Techno-Market Survey on Flyash Bricks

Current Fly Ash Disposal Practices and Effects

At thermal power plants, fly ash is currently collected / disposed off by using wet or dry systems. In cases, where fly ash collection systems are not very efficient, a portion of it escapes into the atmosphere causing environmental pollution.

Although accurate data about the influence of the polluted atmosphere on the state of health of persons inhabiting the vicinity of the power station is not available, cases of pulmonary diseases, including asthma and silicosis are found to be on the increase. In association with moisture in the atmosphere, fine particles of fly ash often form aerosols which affect visibility around power stations, though to varying extent. Aerosols, being particles in colloidal dispersion and of lower bulk density, take a long time to settle down as fine precipitation of dust. These can thus be carried over considerable distances from the power station.

In the wet system, fly ash is mixed with water and sluiced to settling ponds or dumping areas near the plant. Being cheaper than any other manner of fly ash removal, it is the widely used method at present in India.

Electrostatic precipitation is the most popular and widely used method of emission control today which enables collection of dry fly ash. The characteristics of coal contributes significantly to the characteristics of fly ash collection. After arresting the fly ash in ESP, it is then transported to silos through suction or by pressurized air. When required, this can be obtained in the container for further transportation directly from the silos through chutes at the bottom, or to the delivery point by pipeline using vacuum suction or pressurized air.

Fly Ash - A Resource

Utilization of fly ash can result not only in reducing the magnitude of the environmental problems, but it is also to exploit fly ash as raw material for value added products (and conserve traditional materials), and for extraction of valuable materials.

Amongst many uses that fly ash can be put to, that in building materials is particularly suitable. It is also anticipated, that there would be considerable short-fall in production of various building materials. According to a study, there would be a large short-fall in the production of bricks – to the tune of 25 billion bricks on an estimated demand of 100 billion bricks per year in India by the turn of the century.

Considerable work ahs been done in various research institutions in India for utilization of fly ash. In spite of the recognition of the size of fly ash utilization / disposal problem and availability of technologies appropriate for Indian fly ashes and applications, India utilizes hardly about 3% of the total fly ash generated.

Considering the colossal problem of disposal of fly ash, as well as the opportunities for conserving traditional resources like clay, cement, etc., the manufacturing of fly ash bricks is very important from the nation’s environmental and economic points of view.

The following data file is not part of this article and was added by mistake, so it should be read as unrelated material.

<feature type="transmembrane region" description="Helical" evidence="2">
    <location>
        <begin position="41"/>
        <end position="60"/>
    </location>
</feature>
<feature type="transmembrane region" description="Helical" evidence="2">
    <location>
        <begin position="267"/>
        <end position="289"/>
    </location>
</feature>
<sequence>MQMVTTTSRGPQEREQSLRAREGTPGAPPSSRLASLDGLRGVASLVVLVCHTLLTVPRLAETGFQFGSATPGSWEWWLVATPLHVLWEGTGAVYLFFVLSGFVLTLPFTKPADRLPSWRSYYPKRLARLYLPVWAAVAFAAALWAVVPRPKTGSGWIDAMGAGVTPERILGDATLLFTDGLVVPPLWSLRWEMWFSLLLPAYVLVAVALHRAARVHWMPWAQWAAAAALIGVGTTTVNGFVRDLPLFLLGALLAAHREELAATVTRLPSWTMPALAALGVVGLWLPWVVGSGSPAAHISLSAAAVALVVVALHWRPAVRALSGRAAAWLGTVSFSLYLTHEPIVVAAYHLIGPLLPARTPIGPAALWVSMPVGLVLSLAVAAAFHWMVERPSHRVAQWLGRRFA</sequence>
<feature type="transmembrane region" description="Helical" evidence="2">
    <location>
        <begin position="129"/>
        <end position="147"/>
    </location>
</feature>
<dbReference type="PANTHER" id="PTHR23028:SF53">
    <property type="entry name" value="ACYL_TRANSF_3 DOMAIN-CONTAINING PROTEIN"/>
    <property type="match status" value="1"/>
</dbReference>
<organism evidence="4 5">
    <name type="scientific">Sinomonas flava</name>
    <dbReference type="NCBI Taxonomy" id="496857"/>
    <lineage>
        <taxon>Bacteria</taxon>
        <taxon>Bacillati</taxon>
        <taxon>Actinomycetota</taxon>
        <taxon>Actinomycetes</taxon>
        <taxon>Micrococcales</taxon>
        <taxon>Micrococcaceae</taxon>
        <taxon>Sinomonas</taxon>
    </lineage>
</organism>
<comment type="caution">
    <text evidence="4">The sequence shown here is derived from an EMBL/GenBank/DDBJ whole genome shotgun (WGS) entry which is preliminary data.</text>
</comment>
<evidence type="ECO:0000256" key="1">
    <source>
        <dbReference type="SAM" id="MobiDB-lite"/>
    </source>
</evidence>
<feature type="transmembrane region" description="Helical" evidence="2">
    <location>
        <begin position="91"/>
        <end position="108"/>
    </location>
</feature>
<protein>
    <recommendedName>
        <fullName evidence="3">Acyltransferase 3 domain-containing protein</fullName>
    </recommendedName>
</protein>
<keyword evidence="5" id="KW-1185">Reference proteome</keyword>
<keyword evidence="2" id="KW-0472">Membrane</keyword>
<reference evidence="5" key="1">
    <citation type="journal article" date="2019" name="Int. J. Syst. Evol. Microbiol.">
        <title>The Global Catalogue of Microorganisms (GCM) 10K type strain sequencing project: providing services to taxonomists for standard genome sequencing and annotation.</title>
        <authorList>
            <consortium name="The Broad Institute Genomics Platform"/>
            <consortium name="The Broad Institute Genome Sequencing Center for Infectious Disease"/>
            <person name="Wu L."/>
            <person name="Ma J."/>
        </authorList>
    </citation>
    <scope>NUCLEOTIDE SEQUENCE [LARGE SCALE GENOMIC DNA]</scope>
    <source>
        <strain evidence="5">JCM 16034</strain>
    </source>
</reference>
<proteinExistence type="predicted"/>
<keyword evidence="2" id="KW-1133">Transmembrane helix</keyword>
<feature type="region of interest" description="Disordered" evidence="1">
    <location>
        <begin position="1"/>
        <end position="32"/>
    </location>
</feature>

Government Initiatives

Apart from the technological research and development effected by TPPs, academic and R&D institutions, various departments and ministries of the Government of india have taken initiatives in the area of fly ash utilization. Since the area of fly ash utilization involves many disciplines like power, industry, urban development, environment, science and technology, often, these initiatives are by inter-ministerial groups or multi-disciplinary bodies. Some of the main initiatives are discussed below:

  • The National Housing Policy (1998) by the Ministry of Urban Development, and subsequent draft policy documents lay stress on promotion of low cost building materials which include fly ash. Building Materials and Technology promotion Council (BMTPC) in 1990, under the aegis of Ministry of Urban Development, as an inter-ministerial apex organization, ahs been involved in coordinating with various PWD schedules, preparation of technology profiles for various fly ash based products, providing inputs of towards technology scanning, fixing of land rent, policy review etc.
  • A centrally sponsored scheme National Network of Building Centers was launched in 1988-89 through HUDCO.
  • Fiscal measures announced by the Ministry of Finance in its past three annual budgets include exemption/reduction of excise duty on the production of low cost building materials/components; reduction in custom duty on the import of equipment, machinery and capital goods required for the production of building materials such as fly ash bricks; light weight aggregates, light weigh concrete elements etc.
  • HUDCO and NHB are extending financial support to promote industrial units for production of building materials based on fly ash.
  • The Ministry of Power (MoP) has proposed a legislative measure to curb utilization of top soil for making bricks within a suitable distance like 50 km from the TPPs, and providing fly ash free of charge. Efforts are on in coordination with MoP to increase the utilization of fly ash to the extent of 50% of the production by 2000 AD from the present about 2-3%.
  • An inter-ministerial council – National Waste Management Council (MWMC) has been setup under the Ministry of Environment and Forests (MoEF) to utilize industrial wastes.
  • A Fly Ash Mission has been constituted with DST (TIFAC0 as the nodal agency and in coordination with MoEF, MoP.

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